bill. The income limit for a

household size of one is $35,510;

for two $46,437. You need to

supply income and housing information

and come in to do an

in person interview application.

Please call with any questions.

Gazebo Committee

Our Friends group is interested

in financing a gazebo area

in the rear of the building. We

need a committee to make the

gazebo a reality. If you’re interested

in planning, coordinating,

and seeing this project through,

please contact COA Director,

Patty Kayo.

Blood Pressure Clinic

Volunteer Nurses provide

blood pressure checks every

Thursday from 11-12. 2nd

Thursday of the month the Public

Health Nurse will be available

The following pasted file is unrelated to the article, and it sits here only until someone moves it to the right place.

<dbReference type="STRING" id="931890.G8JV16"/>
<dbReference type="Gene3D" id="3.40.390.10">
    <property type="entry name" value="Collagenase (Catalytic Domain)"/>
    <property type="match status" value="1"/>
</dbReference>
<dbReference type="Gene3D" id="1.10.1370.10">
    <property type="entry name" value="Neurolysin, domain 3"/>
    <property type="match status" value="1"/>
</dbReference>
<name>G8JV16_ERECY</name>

to answer any concerns or questions.

Computer Tutoring

Bryant is here every Thursday

from 10-12 for your one on

one computer tutoring. Appointments

are required. Please call

Maureen and make an appointment

with him.

One-on-One treatment

January 2019 Medway & Millis Local Town Pages Page 13

Living Healthy

Milford Regional’s Annual Tree Lighting

Event Celebrates Hope and Life

Nearly 200 people attended

the annual Tree of Life ceremony

at Milford Regional Medical

Center this past December, celebrating

life and paying tribute to

those who have survived cancer,

battled the disease or have been

touched by cancer.

This year, the annual event

raised more than $12,000 for

the Oliva Fund for Cancer Care

at Milford Regional. The fund is

named in honor of the Oliva Family

of Milford and provides oncology

patients with support during

their treatment at the Dana-Farber/Brigham

and Women’s Cancer

Center at Milford Regional.